Bible interpretation and the constitution of the Christian Commonwealth in Hobbes's Leviathan, Part III

Somos, Mark (2015) Bible interpretation and the constitution of the Christian Commonwealth in Hobbes's Leviathan, Part III. Storia del pensiero politico, 2015 (2). pp. 175-202. ISSN 2279-9818

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Abstract

Few aspects of Hobbes’s thought received as much recent attention as his religion; yet there are no comprehensive analyses of Hobbes’s biblical exegesis. To illustrate a possible method and the value of such studies, this article traces Hobbes’s strings of references in Leviathan, Part III. It shows that despite ascribing the authority to finalise, censor, and otherwise control biblical editions to the Sovereign, Hobbes preferred the Geneva to the King James Bible. The article also considers some implications of Hobbes’s Bible interpretations for the constitutional design of his Christian Commonwealth, including representation, the Christian Sovereign, anticlericalism, and the Second Coming.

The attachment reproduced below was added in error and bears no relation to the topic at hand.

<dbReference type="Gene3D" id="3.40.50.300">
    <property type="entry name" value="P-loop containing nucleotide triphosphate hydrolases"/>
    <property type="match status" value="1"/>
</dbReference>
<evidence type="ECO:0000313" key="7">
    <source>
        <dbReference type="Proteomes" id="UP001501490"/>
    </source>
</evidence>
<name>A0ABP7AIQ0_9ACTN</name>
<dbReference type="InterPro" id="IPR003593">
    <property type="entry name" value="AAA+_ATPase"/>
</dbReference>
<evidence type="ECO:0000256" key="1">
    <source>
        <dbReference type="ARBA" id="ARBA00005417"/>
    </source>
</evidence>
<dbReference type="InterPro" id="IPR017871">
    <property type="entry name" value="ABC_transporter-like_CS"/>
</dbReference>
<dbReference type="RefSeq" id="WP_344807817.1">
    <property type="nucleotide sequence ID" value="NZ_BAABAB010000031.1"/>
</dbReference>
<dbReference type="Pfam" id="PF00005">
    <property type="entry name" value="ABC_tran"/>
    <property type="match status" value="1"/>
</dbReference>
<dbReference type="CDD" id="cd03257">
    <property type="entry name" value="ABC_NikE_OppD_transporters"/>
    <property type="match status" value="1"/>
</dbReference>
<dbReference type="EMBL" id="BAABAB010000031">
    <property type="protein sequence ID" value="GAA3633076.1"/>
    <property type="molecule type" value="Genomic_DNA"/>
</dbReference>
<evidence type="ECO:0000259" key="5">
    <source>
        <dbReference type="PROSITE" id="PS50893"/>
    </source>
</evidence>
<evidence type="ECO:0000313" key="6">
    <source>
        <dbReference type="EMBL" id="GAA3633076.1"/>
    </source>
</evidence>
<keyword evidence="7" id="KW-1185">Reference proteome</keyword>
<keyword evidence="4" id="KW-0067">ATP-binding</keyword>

Item Type: Article
Schools and Departments: School of Law, Politics and Sociology > Law
Subjects: D History General and Old World > DA History of Great Britain > DA020 England > DA129 By period > DA300 Modern, 1485- > DA400 Civil War and Commonwealth, 1642-1660
J Political Science > JC Political theory. The state. Theories of the state
K Law
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Depositing User: Mark Somos
Date Deposited: 12 Oct 2015 09:46
Last Modified: 19 Apr 2016 10:19
URI: http://sro.sussex.ac.uk/id/eprint/57080
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